Spring might have gotten off to a slow start this year, but that hasn't dampened the effects of pollen. In fact, Dr. Clifford Bassett, founder and medical director at Allergy and Asthma Care of New York told weather.com he predicted "a very robust pollen explosion" this spring -- and he wasn't wrong. 

According to the doctor, there are a number of reasons for the spring sniffles. “One is the rising long term increase in carbon dioxide and its effect on increased production of pollen,” he said. 

“There’s a couple factors,” Dr. Clifford Bassett, founder and medical director at Allergy and Asthma Care of New York, told weather.com. “One is the rising long term increase in carbon dioxide and its effect on increased production of pollen,” another is what he calls “the priming effect," and the last comes down to a battle of the sexes: pollen-producing male trees are dominating greenspace in many cities.

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A study concluded that climate warming and the resultant weather effects are "an important factor" in causing the pollen season to be more intense, and this year Dr. Bassett expects the trend to continue. Climate warming and increased carbon dioxide is having a positive effect on pollen production (and thus a negative effect on those suffering from pollen allergens).

“With this carbon dioxide prevalence, we think certain pollens will be more prevalent and more potent, which is a very major factor,” Dr. Bassett said.

Rising temperatures are also to blame. Dr. Bassett explains that hotter summer seasons can result in a stronger pollen season the following spring. “The summer temperature may have an impact on the following spring season as far as grass and tree pollen, which are the representative and most important pollen in the spring.”

To add insult to injury, the wet winter seasons that feature heavy precipitation (like this winter’s record-breaking snow totals) are also having an impact on the pollen season.

“In some studies, a very heavy precipitation during the fall and winter may be enough to enhance the pollen production, particularly in grass pollen,” Dr. Bassett said. “So we may see more grass pollens flowering early and more robustly from a very heavy precipitation in fall and winter, which we’ve seen in many areas. When plants are under stress, they may make more flowers and less leaves and therefore they’ll be more pollen.”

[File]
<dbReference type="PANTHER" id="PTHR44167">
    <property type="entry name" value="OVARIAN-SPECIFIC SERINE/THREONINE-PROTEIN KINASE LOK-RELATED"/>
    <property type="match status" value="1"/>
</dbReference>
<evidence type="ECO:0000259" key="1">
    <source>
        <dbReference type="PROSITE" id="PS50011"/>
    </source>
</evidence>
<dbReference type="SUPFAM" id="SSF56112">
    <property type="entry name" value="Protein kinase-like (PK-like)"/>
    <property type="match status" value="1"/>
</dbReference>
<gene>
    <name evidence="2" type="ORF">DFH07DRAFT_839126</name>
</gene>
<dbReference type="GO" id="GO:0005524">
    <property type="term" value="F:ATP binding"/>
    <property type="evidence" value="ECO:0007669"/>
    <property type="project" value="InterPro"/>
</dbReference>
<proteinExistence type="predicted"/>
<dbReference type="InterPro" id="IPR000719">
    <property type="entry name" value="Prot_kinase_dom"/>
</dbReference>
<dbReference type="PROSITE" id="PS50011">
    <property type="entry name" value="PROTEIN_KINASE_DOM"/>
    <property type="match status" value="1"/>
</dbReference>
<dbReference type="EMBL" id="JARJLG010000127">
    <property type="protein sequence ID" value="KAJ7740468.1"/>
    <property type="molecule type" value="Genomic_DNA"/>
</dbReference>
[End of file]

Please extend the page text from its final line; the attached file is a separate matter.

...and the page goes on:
Pollencast: Get the Forecast Near You

Are you reaching for the tissues yet? There is yet another factor contributing to scary pollen forecasts this spring: the priming effect.

As Dr. Bassett describes, the priming effect is when temperatures make big leaps in small periods of time. For instance, when one day the weather is around 30 degrees Fahrenheit and the next the mercury rises to 70 degrees Fahrenheit, the doctor says, “that’s when people really start to suffer.”

The constantly changing and highly varied temperatures cause your body to “[rev] up the immune system and further on down the road, you’re going to be even more hyper-sensitive or hyperactive to the new pollen.” Basically, your body doesn’t take kindly to all of the stop-and-go cues from the weather, which causes increased sensitivity to allergens once they’re released.

Another factor inevitably resulting in more pollen has to do with the types of trees in your environment. When it comes to planning parks and greenspaces, many cities opt for male trees over female trees since they create less mess -- female trees produce seeds that often fall to the ground, making cleaning the sidewalks and grassy areas a pain. Whereas male trees don't, instead they produce pollen. Tom Ogren, who developed OPALS (Ogren Plants Allergy Scale), told NPR that it's better to plant both male and female plants since that will help decrease the amount of pollen in the air.